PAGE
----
As the hon. Gentleman has said, legislation has been in place since 1953. It was amended substantially in 1981 and is operable at this point. The new legislation, following our close work with the police, works on ways to make things easier and on modern tools and technologies, such as DNA sampling, to ensure that the police can prosecute the offences. As we have seen, the police will have that power, having had the authorisation of a JP to enter and search a premises in order to take a sample from or, where necessary, seize a dog.

This part of the Bill is designed to make existing powers more operable—easier and better to prosecute, giving the police extra tools to use in the prosecution of their duties. Yes, that is true of many of the powers, including the power to destroy a dog where necessary, although rehoming is also very much on the cards in many cases. Destruction, where that is decided to be necessary, however, is already an option. Such options remain in place, but this part of the Bill will help the police go about the course of their duties.

Photo of Daniel Zeichner Daniel Zeichner Shadow Minister (Environment, Food and Rural Affairs)

That is a helpful explanation, but only up to a point. I am left concluding that the Government seem not to be taking away the existing legislation and necessarily improving it, but adding additional legislation, which creates potential confusion. I understand the need to collect samples or use new technologies—absolutely right—but I am not clear why the destruction orders in particular need to be added to with this extra legislation in the Bill. I am not objecting; please do not—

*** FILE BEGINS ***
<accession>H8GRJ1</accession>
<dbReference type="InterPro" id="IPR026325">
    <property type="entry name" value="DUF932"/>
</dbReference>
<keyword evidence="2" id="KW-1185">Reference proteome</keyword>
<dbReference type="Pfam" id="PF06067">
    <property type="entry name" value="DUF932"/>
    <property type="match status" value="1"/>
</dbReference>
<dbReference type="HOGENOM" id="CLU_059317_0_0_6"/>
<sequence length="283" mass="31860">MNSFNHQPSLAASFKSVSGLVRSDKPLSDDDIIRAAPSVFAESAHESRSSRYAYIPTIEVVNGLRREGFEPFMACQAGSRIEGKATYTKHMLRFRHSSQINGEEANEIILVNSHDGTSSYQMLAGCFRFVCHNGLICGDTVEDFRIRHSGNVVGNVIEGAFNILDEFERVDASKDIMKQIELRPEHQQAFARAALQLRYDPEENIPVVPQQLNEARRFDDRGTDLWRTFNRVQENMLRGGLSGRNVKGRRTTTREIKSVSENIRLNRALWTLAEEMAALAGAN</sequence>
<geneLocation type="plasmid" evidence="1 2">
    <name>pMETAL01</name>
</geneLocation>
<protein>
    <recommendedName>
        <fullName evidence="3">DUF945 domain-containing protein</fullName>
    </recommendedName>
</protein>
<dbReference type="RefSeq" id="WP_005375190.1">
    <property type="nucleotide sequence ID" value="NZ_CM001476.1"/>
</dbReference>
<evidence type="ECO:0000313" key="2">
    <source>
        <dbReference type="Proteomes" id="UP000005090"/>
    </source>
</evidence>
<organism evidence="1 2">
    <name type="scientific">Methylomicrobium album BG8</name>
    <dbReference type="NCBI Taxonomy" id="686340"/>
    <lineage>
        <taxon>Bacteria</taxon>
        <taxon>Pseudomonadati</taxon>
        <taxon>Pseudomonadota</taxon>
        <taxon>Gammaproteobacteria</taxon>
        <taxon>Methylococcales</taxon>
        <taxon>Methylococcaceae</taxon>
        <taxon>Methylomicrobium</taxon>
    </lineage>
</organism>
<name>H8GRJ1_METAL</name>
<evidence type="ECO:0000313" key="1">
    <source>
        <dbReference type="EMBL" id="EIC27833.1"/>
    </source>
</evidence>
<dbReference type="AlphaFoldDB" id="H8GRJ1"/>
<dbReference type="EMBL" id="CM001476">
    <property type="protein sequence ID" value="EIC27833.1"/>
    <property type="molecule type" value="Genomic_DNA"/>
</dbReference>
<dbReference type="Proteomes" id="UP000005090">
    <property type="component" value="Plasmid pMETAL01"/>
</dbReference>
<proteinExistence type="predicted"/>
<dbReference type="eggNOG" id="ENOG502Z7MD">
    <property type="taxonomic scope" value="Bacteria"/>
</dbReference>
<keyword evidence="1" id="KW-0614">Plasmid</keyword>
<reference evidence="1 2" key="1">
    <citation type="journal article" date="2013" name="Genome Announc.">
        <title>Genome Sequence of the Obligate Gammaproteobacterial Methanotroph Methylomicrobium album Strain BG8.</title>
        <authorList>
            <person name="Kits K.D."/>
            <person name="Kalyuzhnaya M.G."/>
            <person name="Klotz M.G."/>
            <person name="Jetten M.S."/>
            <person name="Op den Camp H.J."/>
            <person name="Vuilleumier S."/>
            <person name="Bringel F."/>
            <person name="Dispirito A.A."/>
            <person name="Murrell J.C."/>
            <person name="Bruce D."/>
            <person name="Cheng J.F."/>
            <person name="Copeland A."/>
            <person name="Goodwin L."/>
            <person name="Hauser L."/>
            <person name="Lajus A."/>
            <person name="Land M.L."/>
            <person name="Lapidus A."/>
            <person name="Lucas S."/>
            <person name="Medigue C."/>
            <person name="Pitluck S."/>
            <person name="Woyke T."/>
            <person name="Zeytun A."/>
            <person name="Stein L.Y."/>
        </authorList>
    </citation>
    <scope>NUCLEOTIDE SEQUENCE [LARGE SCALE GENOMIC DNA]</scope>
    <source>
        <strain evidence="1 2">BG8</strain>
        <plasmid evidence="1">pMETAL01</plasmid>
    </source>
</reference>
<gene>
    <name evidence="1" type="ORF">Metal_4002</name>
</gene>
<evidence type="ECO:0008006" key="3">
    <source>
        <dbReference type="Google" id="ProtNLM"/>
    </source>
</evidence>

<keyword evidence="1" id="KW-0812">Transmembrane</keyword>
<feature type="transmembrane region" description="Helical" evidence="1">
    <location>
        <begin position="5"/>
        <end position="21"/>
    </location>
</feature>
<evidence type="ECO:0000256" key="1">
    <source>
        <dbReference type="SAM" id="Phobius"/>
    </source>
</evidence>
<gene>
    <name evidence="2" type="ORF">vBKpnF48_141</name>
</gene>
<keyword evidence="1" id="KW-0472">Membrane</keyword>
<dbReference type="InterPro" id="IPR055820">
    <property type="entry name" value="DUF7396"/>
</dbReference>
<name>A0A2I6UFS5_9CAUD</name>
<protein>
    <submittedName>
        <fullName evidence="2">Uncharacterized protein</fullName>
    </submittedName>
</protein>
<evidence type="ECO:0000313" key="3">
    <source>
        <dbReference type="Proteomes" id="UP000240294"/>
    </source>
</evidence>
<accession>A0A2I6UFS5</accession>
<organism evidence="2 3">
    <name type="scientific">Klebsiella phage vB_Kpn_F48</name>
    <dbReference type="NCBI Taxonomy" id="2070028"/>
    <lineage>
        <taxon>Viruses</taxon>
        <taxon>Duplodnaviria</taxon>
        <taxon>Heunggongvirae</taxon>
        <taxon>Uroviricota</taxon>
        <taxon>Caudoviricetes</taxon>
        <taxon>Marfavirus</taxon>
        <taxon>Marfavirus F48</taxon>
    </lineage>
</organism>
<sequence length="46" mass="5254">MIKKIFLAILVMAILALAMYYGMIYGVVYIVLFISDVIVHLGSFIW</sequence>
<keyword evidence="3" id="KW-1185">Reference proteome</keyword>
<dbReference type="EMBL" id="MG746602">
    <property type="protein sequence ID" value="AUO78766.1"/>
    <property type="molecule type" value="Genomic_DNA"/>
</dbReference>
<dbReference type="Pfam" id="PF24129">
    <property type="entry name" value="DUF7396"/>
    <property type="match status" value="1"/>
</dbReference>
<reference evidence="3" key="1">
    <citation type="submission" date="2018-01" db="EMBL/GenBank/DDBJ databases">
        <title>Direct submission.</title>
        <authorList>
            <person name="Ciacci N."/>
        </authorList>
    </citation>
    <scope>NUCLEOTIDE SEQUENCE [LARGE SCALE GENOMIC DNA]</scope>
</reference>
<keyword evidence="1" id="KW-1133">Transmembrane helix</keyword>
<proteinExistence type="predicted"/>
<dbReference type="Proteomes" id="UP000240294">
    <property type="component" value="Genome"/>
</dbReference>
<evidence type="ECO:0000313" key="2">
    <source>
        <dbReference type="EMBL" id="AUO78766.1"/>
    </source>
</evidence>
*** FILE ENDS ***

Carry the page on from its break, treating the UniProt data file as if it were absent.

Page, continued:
Photo of Victoria Prentis Victoria Prentis The Minister of State, Department for Environment, Food and Rural Affairs

I might be able to help. I am trying to find the right clause, but I reassure the hon. Gentleman that one of the clauses repeals the 1953 Act. Much of the wording is the same, but the Bill will replace the 1953 Act. The legislation has been put into this Bill. I hope that is clear. While I am on my feet, the other thing I should have said earlier is that we have extended the meaning of “livestock” in the Bill to include species that were not kept routinely in 1953, but now are, such as alpacas.

Photo of Daniel Zeichner Daniel Zeichner Shadow Minister (Environment, Food and Rural Affairs)

I am grateful. It was clause 41—I am sure we are not expected to commit these things to memory. I was aware of that, but I am still not entirely clear whether all the existing legislation stems from the 1953 Act. In this case, I am not sufficiently knowledgeable to pass judgment on that, but I suspect that it may not be, so my continuing concern is that when we look at other things, such as the Dangerous Dogs Acts 1989 and 1991, we will find overlapping and duplication that it might have been a good idea to sort out in general. As a general proposition, the clause provides a framework for dealing with livestock worrying, and we support that.

Question put and agreed to.

Clause 31 accordingly ordered to stand part of the Bill.